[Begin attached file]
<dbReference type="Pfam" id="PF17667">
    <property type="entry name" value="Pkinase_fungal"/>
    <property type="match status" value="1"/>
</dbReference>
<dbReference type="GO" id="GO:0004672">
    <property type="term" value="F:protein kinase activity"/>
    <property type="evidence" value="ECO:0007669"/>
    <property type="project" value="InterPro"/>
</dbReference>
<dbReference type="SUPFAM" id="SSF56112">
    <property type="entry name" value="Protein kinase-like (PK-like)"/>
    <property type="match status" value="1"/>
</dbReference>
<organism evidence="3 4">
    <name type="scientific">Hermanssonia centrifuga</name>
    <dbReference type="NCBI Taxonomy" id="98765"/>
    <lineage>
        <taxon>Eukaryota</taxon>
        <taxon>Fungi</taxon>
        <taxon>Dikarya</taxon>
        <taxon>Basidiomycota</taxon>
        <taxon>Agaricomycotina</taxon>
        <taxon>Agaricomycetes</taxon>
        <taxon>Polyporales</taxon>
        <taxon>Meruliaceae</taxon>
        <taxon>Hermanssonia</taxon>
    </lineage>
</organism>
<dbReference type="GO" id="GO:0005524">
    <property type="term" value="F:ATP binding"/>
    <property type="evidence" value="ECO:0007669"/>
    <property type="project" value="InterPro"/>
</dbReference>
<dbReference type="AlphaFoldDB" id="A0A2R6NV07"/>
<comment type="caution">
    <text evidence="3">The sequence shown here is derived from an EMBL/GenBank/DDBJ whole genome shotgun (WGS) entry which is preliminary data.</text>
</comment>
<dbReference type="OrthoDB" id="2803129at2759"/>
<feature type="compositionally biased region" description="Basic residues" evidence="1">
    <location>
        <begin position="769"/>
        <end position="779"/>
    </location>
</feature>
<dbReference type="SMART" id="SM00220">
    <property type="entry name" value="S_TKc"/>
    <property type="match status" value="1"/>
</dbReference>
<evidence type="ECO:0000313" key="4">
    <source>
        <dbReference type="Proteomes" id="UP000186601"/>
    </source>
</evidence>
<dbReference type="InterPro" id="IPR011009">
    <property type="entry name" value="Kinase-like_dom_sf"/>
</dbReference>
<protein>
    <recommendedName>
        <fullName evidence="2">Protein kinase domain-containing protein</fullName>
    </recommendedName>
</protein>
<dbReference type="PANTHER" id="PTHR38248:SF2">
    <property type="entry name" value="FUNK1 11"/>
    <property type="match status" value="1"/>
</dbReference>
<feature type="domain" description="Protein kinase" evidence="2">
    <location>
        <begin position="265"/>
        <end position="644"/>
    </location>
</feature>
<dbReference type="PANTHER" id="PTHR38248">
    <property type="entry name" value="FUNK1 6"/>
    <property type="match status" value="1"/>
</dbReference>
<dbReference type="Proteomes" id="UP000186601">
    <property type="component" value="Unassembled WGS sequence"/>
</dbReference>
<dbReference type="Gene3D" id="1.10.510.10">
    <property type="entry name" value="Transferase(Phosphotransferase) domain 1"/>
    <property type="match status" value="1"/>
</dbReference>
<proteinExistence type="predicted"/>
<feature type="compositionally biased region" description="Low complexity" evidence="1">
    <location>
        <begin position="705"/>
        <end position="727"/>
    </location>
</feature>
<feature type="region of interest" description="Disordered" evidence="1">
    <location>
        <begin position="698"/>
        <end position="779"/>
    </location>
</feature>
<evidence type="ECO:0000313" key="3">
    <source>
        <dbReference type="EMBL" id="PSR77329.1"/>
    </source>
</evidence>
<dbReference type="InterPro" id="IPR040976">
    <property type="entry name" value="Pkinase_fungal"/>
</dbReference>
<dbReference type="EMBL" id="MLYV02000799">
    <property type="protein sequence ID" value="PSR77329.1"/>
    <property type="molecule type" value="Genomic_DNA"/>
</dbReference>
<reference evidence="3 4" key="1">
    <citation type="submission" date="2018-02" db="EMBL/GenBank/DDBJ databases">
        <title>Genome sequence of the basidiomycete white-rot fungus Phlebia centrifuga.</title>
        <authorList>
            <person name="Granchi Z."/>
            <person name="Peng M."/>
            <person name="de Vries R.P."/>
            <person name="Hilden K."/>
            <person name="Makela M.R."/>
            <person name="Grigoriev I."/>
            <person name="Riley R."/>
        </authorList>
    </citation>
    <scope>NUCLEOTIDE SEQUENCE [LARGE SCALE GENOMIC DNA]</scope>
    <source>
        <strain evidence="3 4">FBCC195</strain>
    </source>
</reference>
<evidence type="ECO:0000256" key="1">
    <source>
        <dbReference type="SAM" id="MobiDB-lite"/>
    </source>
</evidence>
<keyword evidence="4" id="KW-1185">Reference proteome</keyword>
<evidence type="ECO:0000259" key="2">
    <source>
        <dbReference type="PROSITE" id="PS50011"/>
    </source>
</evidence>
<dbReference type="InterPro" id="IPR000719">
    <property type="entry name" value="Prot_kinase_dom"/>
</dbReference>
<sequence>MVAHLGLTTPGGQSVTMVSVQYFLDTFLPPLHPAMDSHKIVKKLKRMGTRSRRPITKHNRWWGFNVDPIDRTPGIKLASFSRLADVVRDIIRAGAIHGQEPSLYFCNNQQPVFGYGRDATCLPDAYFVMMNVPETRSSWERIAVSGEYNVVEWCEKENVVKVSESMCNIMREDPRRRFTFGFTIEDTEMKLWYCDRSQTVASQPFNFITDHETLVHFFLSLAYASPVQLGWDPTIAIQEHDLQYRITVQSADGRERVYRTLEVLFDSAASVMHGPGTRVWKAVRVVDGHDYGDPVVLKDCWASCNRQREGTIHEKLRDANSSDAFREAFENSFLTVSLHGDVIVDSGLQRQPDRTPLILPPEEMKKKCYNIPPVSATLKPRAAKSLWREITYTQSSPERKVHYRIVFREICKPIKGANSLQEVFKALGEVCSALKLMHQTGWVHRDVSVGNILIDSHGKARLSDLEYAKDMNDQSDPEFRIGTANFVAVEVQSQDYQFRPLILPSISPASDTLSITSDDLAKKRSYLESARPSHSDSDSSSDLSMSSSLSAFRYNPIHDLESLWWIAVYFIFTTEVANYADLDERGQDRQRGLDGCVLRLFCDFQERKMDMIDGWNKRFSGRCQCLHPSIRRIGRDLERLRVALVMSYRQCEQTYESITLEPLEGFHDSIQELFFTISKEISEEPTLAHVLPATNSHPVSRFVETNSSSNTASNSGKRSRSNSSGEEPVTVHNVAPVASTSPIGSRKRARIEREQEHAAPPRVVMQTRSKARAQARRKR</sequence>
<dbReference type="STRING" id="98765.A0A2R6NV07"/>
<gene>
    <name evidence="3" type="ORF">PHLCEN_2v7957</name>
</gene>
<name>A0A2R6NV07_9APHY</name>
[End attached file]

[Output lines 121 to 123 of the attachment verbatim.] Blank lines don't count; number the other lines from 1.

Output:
    <scope>NUCLEOTIDE SEQUENCE [LARGE SCALE GENOMIC DNA]</scope>
    <source>
        <strain evidence="3 4">FBCC195</strain>